Ada County Highway District

ACHD's Road Wizard Sunday, August 12, 2018 ACHD's Road Wizard

Reasons why manhole covers aren't always level with the road surface; "dogbone" roundabout on Hill Road kicking congestion can down the street, says reader; 16th Street and Hays intersection signal operates in its own world.

The Road Wizard Replies

Dear Road Wizard: Why can't the manhole covers be level with the blacktop? On Cherry Lane before Linder Road for example they feel like they are potholes.

Anonymous

Road Wizard:

When roads are new, manhole covers are flush with the surrounding surface. In many cases, concrete rings, or "collars", are poured around manholes to provide a strong, supportive transition to the asphalt.

But even manholes with collars can settle over time, especially when they are directly in the wheel path of vehicles. Metal rings on manholes can also flatten out, and chip seal applications may raise the road surface around manholes, giving them pothole-type qualities.

Drivers don't have to always bump and bear it, however. ACHD consistently works on problem areas by removing the concrete collars, and then pouring fresh, level concrete. Unfortunately, this also comes at a cost of around $1,000 per manhole.

Dear Road Wizard: Well the great "dogbone" roundabout constructed at 36th Street and Hill Road has kicked the congestion can down the road to the east. Traffic flow at peak periods leaves little opportunity for residents east of 36th to merge onto Hill Road from their subdivisions. Traffic going north on 28th Street to Hill now backs up waiting for an opportunity to turn west on Hill. The light at Harrison Boulevard backs up morning traffic at least a half mile. Anyone looking into the possibility of installing a traffic signal at 28th and Hill to reinstate some control over the flow?

Anonymous

Road Wizard:

No good deed goes "uncongested", right? The new roundabout sends a more random stream of traffic down Hill Road, which is different than how traffic approached from the old signalized intersection. In the past, traffic coming from the signal tended to flow in clusters, which offered better opportunities for drivers turning onto Hill.

But at least some of the trouble is being caused by an entirely different intersection. The big State Street/Veterans Memorial Parkway/36th Street rebuild has changed traffic patterns in the area, and some drivers are using Hill as an alternative east/west route.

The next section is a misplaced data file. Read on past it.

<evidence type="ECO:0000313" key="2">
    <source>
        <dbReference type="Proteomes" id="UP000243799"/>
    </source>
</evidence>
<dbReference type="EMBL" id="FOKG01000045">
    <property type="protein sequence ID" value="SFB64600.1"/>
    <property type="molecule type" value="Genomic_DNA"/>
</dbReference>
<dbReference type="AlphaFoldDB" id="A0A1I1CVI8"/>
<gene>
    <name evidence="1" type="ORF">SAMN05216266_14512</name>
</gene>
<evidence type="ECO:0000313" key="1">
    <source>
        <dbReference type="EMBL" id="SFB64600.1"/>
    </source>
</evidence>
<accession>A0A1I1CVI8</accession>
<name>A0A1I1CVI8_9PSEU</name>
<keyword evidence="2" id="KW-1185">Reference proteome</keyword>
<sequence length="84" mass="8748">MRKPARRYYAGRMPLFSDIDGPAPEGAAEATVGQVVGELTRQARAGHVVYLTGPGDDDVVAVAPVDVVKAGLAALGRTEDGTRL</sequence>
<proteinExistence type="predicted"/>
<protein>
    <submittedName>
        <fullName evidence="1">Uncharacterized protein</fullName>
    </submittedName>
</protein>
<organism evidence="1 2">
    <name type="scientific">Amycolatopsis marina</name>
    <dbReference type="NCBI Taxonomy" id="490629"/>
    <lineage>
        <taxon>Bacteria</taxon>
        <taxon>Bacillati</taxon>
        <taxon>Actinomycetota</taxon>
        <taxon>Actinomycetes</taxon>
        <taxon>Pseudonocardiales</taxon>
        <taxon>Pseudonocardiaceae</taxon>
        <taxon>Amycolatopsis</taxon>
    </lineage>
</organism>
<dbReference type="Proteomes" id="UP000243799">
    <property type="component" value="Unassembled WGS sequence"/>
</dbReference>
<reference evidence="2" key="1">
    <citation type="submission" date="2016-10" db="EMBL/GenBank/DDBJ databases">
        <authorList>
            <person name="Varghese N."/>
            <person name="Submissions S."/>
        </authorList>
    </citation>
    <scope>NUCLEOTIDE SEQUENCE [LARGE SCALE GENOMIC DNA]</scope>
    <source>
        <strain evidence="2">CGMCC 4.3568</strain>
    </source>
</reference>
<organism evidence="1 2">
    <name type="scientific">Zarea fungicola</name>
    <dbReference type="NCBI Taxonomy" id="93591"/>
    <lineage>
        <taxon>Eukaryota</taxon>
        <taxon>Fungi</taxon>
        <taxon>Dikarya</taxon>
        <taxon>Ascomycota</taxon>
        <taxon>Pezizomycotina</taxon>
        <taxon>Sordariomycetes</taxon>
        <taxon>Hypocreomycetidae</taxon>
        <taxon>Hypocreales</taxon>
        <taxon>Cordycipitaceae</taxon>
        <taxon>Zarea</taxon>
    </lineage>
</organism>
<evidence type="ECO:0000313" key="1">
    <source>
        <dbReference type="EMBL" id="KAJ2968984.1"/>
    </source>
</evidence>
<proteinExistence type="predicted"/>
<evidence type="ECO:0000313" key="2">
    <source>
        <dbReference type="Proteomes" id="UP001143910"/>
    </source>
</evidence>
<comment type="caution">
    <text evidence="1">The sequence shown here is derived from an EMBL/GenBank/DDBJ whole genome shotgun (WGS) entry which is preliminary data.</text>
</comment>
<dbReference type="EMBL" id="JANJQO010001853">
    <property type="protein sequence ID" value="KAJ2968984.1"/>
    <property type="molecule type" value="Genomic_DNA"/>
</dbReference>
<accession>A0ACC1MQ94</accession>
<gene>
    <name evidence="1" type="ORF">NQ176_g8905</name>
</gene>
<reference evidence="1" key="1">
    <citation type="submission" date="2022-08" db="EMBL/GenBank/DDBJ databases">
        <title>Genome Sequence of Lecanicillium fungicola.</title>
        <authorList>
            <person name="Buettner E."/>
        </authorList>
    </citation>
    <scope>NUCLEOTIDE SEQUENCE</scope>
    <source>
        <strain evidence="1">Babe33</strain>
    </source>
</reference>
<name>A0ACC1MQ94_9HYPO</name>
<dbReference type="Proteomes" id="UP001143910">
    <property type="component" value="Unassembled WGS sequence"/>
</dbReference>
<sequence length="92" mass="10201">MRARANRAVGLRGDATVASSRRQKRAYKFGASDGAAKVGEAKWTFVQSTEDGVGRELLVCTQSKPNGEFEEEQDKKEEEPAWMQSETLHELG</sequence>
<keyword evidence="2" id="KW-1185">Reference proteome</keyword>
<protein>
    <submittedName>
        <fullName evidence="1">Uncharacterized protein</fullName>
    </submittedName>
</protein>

This level of congestion isn't necessarily standard for Cherry at Linder. Utility work being done prior to the widening of Franklin Road has closed the section between Black Cat and McDermott roads, and Ustick Road widening work is underway. Drivers are using Cherry as an alternate route.

Improving and maintaining State as the primary east/west route means that the number of people using Hill may decrease in the future. It's best to see how that all works out before seriously considering a new traffic signal at 28th/Hill.

Dear Road Wizard: When traveling on Hays Street, I always get a red light at 15th Street. As I wait, the left-turn light at 16th turns green and back to red before my light at 15th turns green. I always miss the left-turn light! Is it possible to hold the left-turn light green for a little longer?

Waiting in the North End

Road Wizard:

While nearly all signalized intersections in the downtown Boise traffic grid are coordinated, 16th and Hays is not.

To ensure optimal traffic flow, it's important to allow two turning movements to happen at the same time - drivers turning right onto southbound 16th from Hays and drivers turning left onto southbound 16th from Hays. This has to be carefully planned so pedestrian crosswalk times are not impacted.

As a result, there isn't much wiggle room for a longer left-turn light, and the signal can't easily be coordinated with other signals, including 15th. Even if the left-turn light at 16th was green for a bit longer, it would still work independently, so the benefit would be minimal.

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